Speaking on Nov 22 at the Responsible Drinks Retailing conference, the Trading Standards Institute's lead officer on age-restricted sales, Brandon Cook, said police and councils had limited funds and would rather focus on known trouble spots.
This summer's test purchase campaign targeted only problem premises and a Christmas campaign, just announced by the Home Office (see box), will do the same.
The focus of future crackdowns will switch from test purchasing to surveillance, Cook told the audience at the conference, which was sponsored by Off Licence News and sister paper Morning Advertiser.
He said: "Local authorities are fairly limited in resource and on the amount of test purchasing they can do, so we now need proper intelligence ... The benefit is not only do you pick up young buyers but you also pick up the proxy buyers."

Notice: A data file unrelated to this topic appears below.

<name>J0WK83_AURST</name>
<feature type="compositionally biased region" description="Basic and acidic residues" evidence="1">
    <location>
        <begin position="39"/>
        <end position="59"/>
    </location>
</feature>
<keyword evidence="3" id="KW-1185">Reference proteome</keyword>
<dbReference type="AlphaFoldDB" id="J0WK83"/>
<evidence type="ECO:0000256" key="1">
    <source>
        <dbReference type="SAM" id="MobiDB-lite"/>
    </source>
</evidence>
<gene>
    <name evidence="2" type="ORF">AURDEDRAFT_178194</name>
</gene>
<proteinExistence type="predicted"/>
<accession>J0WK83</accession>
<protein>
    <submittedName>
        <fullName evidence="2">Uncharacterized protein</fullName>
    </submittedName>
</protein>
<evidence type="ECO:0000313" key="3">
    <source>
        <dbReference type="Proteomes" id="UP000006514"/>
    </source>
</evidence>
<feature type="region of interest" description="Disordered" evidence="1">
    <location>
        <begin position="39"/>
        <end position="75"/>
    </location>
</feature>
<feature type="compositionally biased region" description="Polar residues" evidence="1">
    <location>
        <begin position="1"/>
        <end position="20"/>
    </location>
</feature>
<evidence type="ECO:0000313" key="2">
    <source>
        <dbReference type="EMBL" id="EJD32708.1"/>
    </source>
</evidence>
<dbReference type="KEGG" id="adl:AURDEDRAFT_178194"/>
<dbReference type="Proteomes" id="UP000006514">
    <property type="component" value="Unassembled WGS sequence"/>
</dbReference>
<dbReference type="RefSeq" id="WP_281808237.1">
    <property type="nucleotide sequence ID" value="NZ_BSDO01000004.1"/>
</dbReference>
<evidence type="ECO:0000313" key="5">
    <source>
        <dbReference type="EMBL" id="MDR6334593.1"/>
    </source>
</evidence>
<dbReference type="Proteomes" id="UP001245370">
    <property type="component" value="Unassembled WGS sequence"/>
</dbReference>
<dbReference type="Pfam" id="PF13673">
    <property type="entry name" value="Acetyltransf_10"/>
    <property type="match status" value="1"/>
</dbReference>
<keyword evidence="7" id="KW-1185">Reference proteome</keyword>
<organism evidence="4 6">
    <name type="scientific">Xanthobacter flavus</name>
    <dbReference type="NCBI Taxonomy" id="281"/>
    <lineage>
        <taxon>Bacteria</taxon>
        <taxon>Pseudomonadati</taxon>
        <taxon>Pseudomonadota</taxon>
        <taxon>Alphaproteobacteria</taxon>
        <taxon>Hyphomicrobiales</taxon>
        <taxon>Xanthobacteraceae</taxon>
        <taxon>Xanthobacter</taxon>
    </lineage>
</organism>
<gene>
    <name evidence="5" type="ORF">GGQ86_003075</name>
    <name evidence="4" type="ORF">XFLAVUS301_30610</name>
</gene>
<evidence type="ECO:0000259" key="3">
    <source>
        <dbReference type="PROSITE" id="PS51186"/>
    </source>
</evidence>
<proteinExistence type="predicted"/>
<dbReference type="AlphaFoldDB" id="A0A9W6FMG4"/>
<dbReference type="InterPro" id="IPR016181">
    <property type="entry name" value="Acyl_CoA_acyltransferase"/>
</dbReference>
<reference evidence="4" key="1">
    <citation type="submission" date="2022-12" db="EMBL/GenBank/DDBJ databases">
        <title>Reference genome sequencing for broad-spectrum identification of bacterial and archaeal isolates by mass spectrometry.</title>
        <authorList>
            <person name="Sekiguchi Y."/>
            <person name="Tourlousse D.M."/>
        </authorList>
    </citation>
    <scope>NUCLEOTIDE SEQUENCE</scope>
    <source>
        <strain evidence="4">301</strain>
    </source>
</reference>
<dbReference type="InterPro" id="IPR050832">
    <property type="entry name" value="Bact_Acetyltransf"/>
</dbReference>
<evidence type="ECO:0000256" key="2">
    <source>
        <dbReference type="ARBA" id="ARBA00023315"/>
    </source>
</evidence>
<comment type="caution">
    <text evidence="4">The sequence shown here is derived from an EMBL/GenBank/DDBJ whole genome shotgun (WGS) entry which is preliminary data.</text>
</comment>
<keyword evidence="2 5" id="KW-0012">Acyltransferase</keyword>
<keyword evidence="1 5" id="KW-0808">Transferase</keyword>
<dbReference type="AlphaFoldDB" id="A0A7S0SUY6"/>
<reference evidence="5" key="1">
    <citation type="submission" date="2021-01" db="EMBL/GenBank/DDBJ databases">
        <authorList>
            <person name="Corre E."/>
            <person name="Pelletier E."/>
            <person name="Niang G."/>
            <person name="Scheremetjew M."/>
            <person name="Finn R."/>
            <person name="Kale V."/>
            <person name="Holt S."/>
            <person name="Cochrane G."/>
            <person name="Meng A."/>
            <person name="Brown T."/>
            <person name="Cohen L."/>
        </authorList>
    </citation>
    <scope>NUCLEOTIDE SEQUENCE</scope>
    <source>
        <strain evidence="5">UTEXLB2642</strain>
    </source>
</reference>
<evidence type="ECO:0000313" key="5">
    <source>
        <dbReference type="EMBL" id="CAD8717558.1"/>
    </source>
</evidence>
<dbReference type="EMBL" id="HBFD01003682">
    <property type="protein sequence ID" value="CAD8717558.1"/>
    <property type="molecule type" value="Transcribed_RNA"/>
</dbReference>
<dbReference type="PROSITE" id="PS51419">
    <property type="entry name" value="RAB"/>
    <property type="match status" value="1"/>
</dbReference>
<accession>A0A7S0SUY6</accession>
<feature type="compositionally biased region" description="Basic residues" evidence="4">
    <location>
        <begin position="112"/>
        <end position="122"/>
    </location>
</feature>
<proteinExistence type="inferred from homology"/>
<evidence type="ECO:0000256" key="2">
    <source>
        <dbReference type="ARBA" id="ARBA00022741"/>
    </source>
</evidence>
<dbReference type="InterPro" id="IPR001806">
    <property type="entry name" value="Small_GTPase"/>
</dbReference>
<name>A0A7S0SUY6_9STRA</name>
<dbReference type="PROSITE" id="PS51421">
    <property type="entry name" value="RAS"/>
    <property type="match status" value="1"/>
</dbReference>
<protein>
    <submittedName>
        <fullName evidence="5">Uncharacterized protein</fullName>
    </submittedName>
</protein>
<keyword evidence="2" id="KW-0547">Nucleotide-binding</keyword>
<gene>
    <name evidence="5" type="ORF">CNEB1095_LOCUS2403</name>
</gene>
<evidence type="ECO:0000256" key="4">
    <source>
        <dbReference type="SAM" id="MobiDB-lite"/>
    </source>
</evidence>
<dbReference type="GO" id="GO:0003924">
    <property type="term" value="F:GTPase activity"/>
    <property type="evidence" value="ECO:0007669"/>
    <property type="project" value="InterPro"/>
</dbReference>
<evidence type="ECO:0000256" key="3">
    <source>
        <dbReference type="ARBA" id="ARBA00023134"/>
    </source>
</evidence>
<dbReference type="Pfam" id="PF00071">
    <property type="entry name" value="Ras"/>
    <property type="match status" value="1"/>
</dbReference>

Cook urged retailers to attend joint operations meetings and come forward with information on irresponsible operators.
He also gave his support to test purchasers lying about their age in some circumstances. "My view is that if there's no other enforcement method then maybe go down that route."
In his speech, which was aimed at dispelling myths about test purchasing, he said the TSI accepted that pubs and drinks shops were not the "root cause" of children drinking.
"The root cause is the desire and demand for people under 18 to want the alcohol in the first place. In the short term, all you can do is keep a lid on the problem; but in the long term, we've got to reduce the demand."
Shop owners should make more use of
window space to promote responsible drinking messages, Cook added.
Top trade figures speak out on Responsible Drinks Retailing, page 6.
Police will target problem premises in another round of test purchasing in the run-up to Christmas. Around 1,500 off-licences, pubs and clubs in 90 police districts will be targeted over the next month. The latest operation, which follows the Tackling Underage Sales Campaign of this summer, will target retailers and pubs who sell alcohol to under-18s and pubs who serve drunken customers.